How to Plant a Boxwood Hedge. Leafy and green year-round, boxwood (Buxus spp.) is a favorite shrub for hedges -- creating privacy, reducing noise and serving as a barrier against strong winds. One species often used in the home landscape is American boxwood (Buxus sempervirens), also known as common boxwood. American boxwood is hardy in U.S....
Leafy and green year-round, boxwood (Buxus spp.) is a favorite shrub for hedges -- creating privacy, reducing noise and serving as a barrier against strong winds. One species often used in the home landscape is American boxwood (Buxus sempervirens), also known as common boxwood. American boxwood is hardy in U.S. Department of Agriculture plant hardiness zones 5 to 6, although some varieties are hardy to zone 8. Other favored boxwoods include littleleaf boxwood (Buxus microphylla), hardy in USDA zones 5 through 9; and Korean boxwood (Buxus. sinica var. insularis), suitable for USDA zones 4 through 8.
Things You'll Need
Colored yarn or spray paint
Garden fork or spade
Ammonium phosphate, 16-21-0 fertilizer
Drip irrigation system, soaker hose or garden hose
Prepare a planting location at least 3 feet from a building foundation or sidewalk. Boxwood tolerates full sunlight but prefers partial shade. It grows in nearly any well-drained soil but performs best in neutral or slightly acidic soil with a pH between 6.5 and 7.0. Fall is the best time to plant boxwood.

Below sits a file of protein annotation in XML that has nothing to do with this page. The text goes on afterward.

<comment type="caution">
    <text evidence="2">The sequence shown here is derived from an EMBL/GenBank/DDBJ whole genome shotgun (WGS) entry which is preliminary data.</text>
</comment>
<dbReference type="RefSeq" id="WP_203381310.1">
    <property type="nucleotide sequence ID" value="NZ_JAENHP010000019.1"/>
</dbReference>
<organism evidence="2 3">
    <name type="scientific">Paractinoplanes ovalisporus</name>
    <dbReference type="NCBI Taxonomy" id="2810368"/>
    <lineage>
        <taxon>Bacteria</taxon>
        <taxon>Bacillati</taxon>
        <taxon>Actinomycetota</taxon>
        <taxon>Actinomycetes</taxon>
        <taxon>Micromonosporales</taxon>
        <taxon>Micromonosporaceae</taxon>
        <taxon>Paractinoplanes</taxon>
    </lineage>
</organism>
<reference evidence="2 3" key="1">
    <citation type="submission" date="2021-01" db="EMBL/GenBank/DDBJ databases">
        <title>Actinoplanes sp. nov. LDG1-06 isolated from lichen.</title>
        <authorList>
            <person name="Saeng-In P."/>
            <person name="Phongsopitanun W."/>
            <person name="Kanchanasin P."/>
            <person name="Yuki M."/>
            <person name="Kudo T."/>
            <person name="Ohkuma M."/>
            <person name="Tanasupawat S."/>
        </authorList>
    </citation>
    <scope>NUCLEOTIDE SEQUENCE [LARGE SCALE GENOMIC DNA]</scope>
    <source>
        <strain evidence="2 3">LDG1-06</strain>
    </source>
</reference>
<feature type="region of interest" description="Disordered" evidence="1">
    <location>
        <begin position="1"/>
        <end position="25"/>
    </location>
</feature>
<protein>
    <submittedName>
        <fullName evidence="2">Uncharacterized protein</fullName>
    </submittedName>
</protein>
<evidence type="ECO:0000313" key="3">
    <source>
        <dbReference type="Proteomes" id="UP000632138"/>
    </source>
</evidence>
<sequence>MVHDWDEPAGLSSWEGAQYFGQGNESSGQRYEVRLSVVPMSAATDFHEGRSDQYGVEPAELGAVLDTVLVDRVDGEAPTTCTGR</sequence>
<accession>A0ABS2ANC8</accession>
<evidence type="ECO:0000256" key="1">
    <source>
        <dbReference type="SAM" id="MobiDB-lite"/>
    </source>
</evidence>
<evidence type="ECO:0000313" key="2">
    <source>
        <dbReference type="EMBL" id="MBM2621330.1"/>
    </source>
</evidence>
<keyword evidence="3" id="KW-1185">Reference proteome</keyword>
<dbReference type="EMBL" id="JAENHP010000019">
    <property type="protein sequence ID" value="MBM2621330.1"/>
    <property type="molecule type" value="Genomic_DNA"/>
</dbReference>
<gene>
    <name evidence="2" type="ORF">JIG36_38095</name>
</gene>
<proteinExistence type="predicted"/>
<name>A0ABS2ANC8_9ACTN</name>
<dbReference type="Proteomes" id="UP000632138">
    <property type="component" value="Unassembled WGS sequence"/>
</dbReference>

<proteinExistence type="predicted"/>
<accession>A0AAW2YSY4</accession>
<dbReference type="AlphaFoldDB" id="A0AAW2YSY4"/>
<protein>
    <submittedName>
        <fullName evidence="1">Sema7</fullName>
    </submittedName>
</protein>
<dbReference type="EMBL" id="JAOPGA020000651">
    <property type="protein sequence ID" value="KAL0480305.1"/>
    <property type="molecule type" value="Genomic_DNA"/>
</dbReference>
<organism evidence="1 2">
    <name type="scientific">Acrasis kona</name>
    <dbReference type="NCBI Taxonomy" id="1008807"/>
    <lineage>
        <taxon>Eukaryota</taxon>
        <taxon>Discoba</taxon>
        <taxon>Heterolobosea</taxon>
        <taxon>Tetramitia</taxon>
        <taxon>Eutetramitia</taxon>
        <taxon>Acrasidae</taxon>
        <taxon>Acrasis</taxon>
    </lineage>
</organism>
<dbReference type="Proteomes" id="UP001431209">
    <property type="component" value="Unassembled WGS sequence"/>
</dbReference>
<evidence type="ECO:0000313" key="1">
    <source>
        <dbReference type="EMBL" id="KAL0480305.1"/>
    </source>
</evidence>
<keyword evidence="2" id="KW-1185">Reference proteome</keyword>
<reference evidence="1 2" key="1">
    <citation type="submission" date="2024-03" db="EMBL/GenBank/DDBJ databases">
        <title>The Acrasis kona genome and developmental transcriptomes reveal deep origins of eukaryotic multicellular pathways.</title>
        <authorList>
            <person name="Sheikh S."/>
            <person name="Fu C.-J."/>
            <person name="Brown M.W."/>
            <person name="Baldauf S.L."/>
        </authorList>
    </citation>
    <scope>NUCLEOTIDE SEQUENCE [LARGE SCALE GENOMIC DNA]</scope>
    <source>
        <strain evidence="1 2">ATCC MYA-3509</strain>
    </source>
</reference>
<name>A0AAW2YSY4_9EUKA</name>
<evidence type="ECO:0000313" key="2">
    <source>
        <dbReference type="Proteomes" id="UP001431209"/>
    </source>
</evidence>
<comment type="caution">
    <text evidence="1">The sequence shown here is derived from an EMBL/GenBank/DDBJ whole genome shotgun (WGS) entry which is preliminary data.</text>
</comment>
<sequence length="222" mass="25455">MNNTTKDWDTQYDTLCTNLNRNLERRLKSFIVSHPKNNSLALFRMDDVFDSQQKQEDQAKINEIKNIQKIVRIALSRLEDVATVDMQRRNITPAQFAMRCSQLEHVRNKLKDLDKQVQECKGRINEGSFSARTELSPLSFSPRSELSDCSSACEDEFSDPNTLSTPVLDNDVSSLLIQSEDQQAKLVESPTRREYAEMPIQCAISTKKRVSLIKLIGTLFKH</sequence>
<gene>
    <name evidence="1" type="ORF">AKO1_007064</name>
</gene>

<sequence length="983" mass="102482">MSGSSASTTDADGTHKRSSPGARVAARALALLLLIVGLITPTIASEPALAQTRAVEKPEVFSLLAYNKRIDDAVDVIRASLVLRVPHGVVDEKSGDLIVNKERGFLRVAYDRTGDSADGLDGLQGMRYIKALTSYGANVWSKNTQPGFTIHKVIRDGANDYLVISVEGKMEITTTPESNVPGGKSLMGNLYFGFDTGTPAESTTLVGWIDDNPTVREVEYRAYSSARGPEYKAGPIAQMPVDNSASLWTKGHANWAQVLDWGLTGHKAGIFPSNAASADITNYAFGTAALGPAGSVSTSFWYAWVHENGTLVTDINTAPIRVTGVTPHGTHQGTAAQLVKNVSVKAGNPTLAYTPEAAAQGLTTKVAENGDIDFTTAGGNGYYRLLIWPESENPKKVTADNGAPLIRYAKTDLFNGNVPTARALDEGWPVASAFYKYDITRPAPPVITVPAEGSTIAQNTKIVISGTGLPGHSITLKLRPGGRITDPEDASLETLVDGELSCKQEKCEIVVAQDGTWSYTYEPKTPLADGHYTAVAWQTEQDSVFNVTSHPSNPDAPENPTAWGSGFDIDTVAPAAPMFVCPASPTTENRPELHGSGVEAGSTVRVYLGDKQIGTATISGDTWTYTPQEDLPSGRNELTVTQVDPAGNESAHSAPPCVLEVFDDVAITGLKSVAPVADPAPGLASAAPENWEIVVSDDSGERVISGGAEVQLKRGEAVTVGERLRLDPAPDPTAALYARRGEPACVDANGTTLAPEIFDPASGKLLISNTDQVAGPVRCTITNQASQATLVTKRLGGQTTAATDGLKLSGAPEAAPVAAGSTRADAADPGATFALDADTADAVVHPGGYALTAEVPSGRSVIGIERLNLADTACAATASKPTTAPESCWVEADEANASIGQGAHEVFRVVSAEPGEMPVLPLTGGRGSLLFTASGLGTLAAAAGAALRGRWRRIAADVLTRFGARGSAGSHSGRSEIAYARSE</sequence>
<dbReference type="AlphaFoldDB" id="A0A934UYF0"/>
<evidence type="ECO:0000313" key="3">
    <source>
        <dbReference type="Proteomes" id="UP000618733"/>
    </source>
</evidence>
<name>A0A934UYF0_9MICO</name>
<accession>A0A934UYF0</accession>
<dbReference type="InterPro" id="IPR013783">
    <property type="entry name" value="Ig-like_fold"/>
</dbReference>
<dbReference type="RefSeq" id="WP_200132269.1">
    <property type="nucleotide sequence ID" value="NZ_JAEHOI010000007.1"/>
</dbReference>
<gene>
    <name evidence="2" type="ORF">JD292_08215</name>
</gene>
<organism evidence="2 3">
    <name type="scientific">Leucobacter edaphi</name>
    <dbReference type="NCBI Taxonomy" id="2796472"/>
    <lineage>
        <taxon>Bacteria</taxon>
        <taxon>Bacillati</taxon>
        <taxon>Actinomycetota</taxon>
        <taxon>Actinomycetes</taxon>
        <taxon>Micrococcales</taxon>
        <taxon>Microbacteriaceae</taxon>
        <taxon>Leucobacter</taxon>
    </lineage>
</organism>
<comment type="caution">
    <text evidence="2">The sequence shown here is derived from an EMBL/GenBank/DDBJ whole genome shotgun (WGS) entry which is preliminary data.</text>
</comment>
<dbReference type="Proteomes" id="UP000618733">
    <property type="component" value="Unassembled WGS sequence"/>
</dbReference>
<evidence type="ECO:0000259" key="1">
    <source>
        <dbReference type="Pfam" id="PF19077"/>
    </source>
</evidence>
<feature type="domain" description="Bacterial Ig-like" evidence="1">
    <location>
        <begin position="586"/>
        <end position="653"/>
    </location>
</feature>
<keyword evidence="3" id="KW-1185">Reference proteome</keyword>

Install a wooden stake at each end of the area to be planted, then tie a string between the stakes to create a straight line for your hedge.
Allow 18 to 30 inches between each plant, depending on the mature size of the variety. Double the space for an informal, untrimmed hedge. Measure carefully so the shrubs are evenly spaced, then mark the planting spots by tying pieces of colorful yarn to the string. You can also mark the planting places by placing spots of spray paint on the string.
Dig a straight trench, then pile the removed soil along the side of the trench. Make the trench at least three times the width of the average root ball. The depth of the trench should be no more than the height of the average root ball.
Loosen the soil in the bottom of the trench with a garden fork or spade, then place the shrubs in the trench. Line up the top of the root balls so they are level with or slightly higher than the surface of the soil, as planting too deeply may suffocate the roots.
Mix an ammonium phosphate, 16-21-0 fertilizer evenly into the removed soil. For every 3 feet of length, use approximately 1 cup of dry fertilizer.
Add removed soil back into the trench until the trench is half full. Fill the trench with water and let the water settle, then fill the trench to the top with the remaining soil. Water slowly until the soil in the trench is saturated, then tamp the soil lightly with the back of a shovel to remove air pockets. Don't pack the soil tightly.
Spread 2 to 3 inches of mulch such as dry, chopped leaves or bark around the shrubs to keep the soil cool and moist, but keep the mulch 4 to 6 inches away from the trunk. Replenish the mulch every year.
Provide 2 to 3 gallons of water per shrub every week during warm weather. Water slowly with a drip irrigation or soaker hose, or let a garden hose trickle at the base of each plant. Always allow the top 2 to 3 inches of soil to dry between each watering to prevent rot and other fungal diseases. After the first two years, water deeply during hot, dry weather; boxwood is relatively drought-tolerant.
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